A new report from Pacific Legal says its study of local government actions in Minnesota regarding late tax bills found homeowners lost nearly $118 million to the problem of “home equity theft.”
The issue is that when people fall behind on paying taxes, the laws provide that the government eventually can take the home and sell it for the taxes.
But in Minnesota and some other states governments simply take the home, sell it, and keep ALL of the proceeds, not just what’s due for taxes.
The new study, done by Pacific Legal, looked at such late-tax cases in Minnesota’s most-populated regions, including Anoka, Beltrami, Dakota, Hennepin, Kanabec, Olmsted, Ramsey, Scott, St. Louis, Washington and Wright counties.
Those counties are home to a large majority of all Minnesotans.
In the 2014-2020 time period there were 570 homes taken and sold for a total of about $9.9 million in taxes due.
But the value of the homes was almost $128 million, meaning the homeowners lost almost $118 million.
Explained Pacific Legal, “An unlawful scheme is enriching local governments at the expense of Minnesota homeowners, who are losing hundreds of thousands of dollars in home equity.”
It said its study found Minnesota homeowners “lose an average of 92% of the equity in their home.”
It cited as an example Geraldine Tyler, a 92-year-old widow, who had her Minneapolis condo valued at about $90,000 sold for about $40,000, over a debt of only $15,000.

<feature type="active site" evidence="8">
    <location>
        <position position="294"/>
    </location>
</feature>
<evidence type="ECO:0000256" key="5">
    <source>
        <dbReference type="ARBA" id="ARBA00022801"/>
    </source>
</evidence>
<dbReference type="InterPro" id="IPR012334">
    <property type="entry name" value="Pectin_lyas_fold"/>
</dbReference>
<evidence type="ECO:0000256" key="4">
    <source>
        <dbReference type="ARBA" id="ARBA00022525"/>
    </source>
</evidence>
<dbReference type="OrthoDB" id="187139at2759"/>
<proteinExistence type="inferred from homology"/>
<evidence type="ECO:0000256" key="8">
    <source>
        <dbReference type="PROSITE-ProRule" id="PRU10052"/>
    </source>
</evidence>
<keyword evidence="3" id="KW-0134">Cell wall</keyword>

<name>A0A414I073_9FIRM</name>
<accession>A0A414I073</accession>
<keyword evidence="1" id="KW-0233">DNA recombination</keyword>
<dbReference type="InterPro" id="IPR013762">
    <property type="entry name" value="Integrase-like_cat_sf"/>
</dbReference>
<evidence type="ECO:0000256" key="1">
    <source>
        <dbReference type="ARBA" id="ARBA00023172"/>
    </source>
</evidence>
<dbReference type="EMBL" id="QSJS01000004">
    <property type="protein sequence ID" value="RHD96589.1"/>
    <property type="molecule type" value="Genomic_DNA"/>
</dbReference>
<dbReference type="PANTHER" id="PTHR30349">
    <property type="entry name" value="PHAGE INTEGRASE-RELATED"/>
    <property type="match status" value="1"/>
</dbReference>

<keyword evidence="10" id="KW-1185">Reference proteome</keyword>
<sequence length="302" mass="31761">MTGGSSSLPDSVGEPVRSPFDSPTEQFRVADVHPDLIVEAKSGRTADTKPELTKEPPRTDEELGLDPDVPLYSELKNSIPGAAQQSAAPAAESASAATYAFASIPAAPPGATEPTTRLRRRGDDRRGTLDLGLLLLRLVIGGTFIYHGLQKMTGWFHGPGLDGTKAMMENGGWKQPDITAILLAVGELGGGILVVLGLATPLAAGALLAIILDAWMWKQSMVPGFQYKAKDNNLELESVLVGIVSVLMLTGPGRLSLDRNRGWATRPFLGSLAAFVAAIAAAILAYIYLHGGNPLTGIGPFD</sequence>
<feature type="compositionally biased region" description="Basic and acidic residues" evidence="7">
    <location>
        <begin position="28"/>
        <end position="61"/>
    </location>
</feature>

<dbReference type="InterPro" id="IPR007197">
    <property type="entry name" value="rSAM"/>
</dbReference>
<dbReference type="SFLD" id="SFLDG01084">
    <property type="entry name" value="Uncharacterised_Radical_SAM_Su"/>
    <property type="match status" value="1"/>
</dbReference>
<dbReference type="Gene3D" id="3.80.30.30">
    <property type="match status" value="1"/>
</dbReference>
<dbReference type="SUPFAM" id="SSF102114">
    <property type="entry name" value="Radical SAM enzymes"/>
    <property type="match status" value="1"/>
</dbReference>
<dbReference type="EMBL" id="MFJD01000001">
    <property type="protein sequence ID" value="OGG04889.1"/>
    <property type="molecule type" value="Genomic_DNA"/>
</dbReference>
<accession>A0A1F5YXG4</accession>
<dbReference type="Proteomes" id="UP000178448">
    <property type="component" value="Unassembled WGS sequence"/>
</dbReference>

But she got none of the leftovers, the government kept it all.
“Tyler’s story isn’t unique. Pacific Legal Foundation’s report found that from 2014 to 2020, more than 1,200 Minnesota homes were subject to tax foreclosures in 12 counties. Most homeowners’ debts were less than a tenth of their home’s value, resulting in the theft of $207,000 in home equity on average,” the organization said.
“Home equity is property, and it’s protected by the U.S. and Minnesota Constitutions,” said David Deerson, an attorney at Pacific Legal Foundation. “Although the government can take property to settle tax debts, it can’t take more than it is owed. Doing so amounts to unconstitutional home equity theft.”
Pacific Legal Foundation is representing Geraldine Tyler in her legal challenge to Minnesota’s home-equity theft scheme.
“Across the 12 counties we studied, over 1,200 Minnesota homeowners and families have fallen victim to home equity theft in recent years,” said Carol Park, Pacific Legal Foundation’s strategic research analyst. “Often these foreclosures and the related equity theft hurt vulnerable citizens whose home equity represents the bulk of their savings. Minnesota should address this problem immediately.”
Last year the Michigan Supreme Court struck such manipulations in that state, and North Dakota has enacted legislation to protect property owners there. However, there still are many stills that allow the “home equity theft” when property owners fall behind on taxes. Those include Colorado, Nebraska, Oregon, Illinois, New York and Maine.
The study also pointed out the governments actually gained only about $12 million in undeserved funding, because “properties forfeited through tax foreclosure are usually sold at prices significantly below their full estimated market value.”
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